9 home remedies for an upset stomach



@AVogelUK


18 May 2020

What is an upset stomach?

When I was growing up, in my Irish mammy's house, an 'upset tummy' or 'upset stomach' was used as a euphemism for all sorts of ailments. My brother used to say he had an upset tummy while holding his head - it took a while to figure out that it was an earache he was talking about. He was a small boy at the time, with a limited vocabulary.

My mother was simply too polite to ever confess to a galloping case of diarrhoea or a massive wind attack. She didn't want ANY mention of action below the waistline.

An upset stomach can be taken to mean some, any or all of the following troubles. You will see that many of these are not related to the stomach per se, but hey, it's all connected:

  • Nausea, a feeling of queasiness as if you are going to vomit.
  • Churning which can come in waves.
  • Vomiting, throwing up, spewing, puking, heaving or up-chucking.
  • There may be belching or a feeling of unpleasant fullness.
  • Pain and discomfort in the abdomen, that is anywhere between the bottom of the ribcage and the pelvis.
  • The actual stomach is located in a cosy corner, tucked up under your left rib cage. Pain may be felt up here and can sometimes be mistaken for heartburn.
  • An 'upset stomach' will more often be experienced as general abdominal pain and cramping.

There may also be

Or even

  • Acid reflux or a burning feeling in the chest or throat.
  • Gurgling noises

Here are a few home remedies that can ease the symptoms of a ‘stomach upset’.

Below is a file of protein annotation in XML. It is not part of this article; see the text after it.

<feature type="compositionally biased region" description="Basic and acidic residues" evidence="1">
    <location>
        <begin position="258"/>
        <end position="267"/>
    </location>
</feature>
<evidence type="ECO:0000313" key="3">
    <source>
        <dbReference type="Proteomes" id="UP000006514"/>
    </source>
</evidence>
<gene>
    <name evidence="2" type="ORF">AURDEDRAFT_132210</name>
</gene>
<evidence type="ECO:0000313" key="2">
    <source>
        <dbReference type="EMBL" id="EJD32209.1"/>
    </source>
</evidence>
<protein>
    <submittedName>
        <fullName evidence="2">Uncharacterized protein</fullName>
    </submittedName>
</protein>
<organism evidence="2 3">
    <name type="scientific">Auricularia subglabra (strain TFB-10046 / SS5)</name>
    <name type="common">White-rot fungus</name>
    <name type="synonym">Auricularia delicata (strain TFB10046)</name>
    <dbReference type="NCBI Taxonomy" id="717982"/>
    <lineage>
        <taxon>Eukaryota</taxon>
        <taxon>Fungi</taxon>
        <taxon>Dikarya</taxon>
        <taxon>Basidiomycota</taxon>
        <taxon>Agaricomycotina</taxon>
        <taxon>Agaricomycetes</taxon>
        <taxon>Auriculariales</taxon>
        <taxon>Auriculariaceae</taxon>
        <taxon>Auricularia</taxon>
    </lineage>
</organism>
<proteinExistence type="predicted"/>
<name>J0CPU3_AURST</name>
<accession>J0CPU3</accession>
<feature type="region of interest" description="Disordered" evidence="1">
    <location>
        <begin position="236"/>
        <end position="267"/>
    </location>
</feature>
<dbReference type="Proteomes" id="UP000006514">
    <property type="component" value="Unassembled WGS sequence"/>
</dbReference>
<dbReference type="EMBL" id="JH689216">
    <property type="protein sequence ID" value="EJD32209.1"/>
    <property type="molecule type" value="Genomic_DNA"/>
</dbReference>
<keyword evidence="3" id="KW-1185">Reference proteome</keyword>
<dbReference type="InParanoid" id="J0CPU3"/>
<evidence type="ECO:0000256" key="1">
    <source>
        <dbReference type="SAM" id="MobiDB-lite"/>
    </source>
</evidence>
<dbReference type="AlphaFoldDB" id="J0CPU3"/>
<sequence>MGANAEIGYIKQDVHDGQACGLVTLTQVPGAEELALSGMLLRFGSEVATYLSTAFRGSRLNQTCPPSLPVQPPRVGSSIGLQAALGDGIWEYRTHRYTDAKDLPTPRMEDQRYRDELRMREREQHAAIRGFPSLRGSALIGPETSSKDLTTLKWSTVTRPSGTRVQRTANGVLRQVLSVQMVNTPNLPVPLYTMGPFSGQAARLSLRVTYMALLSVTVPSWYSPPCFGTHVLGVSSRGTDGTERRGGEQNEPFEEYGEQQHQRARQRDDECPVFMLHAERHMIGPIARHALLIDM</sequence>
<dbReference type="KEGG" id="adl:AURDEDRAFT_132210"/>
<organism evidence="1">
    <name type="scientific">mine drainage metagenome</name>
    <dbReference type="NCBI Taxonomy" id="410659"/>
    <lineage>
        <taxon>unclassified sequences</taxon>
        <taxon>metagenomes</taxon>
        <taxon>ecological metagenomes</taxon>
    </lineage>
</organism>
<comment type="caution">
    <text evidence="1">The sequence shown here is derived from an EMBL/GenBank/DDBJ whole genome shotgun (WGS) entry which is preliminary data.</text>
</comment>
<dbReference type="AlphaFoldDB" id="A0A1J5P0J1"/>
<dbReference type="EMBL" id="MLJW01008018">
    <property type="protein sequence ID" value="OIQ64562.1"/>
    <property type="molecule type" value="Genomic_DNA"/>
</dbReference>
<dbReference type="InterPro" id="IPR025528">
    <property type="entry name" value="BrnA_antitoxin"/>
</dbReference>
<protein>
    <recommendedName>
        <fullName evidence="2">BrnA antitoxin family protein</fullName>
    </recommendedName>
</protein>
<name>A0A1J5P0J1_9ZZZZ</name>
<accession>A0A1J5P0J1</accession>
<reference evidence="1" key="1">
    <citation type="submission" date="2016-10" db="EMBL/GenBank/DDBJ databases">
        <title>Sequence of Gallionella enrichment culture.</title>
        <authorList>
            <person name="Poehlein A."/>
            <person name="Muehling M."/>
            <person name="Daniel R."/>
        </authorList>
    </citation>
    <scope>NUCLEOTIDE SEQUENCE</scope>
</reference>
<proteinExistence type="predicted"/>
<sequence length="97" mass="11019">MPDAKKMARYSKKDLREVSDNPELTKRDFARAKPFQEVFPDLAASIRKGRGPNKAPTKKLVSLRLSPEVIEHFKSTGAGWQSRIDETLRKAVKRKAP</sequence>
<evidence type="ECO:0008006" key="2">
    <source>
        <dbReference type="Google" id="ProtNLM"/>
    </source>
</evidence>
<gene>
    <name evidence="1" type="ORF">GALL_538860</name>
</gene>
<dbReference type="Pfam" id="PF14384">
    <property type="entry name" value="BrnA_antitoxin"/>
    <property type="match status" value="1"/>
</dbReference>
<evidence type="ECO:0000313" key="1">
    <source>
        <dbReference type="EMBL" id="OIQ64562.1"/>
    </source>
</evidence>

Ginger

This lovely spice and flavoursome root - is a little wonder. It is known to possess a carminative effect1; which is a fancy way of telling you that it is for good for wind. It can also quell nausea. The Royal College of Obstetricians and Gynaecologists recommend it to help ease morning sickness2. A cup of ginger tea is good after a meal when you feel unpleasantly stuffed or full of wind. Sip it throughout the day if you are feeling queasy. It may help dyspepsia, indigestion and bloating but its spiciness may not suit everyone. Be careful if you suffer from an acid stomach.

Chamomile.

Chamomile3 is a family staple in my house. My son called it 'hot straw' – he was not mad about the taste. I love it and find it very comforting. It is used as a calming herb and may ease cramps and wind. It has been found to help diarrhoea4. It may help an upset stomach that is affected by nerves. One study found chamomile to be effective for mild to moderate anxiety.5

Bicarbonate of soda.

Ever have heartburn but no medication? Your baking cupboard may hold the solution. Half a teaspoon of bicarbonate of soda in 125mls of water may give you fizzy, quick relief. Bicarbonate of soda is a common ingredient in many shop-bought antacids. It is a quick and short-term measure as it neutralises acid quickly. Antacids like this are not a good long-term solution. Its high sodium content will not suit you if you have a heart condition. Please do not take this with carbonated drinks!

A glass of water.

Dehydration puts the digestive system under pressure. Vomiting and diarrhoea flushes a lot of fluid from the body. Dehydration can happen easily and quickly. Crimpled lips are a good giveaway. If wee looks darker than a pale yellow, that's another indication. Go get that water. Sip it slowly and at regular intervals if vomiting. Warm water may be easier for you to take than cold.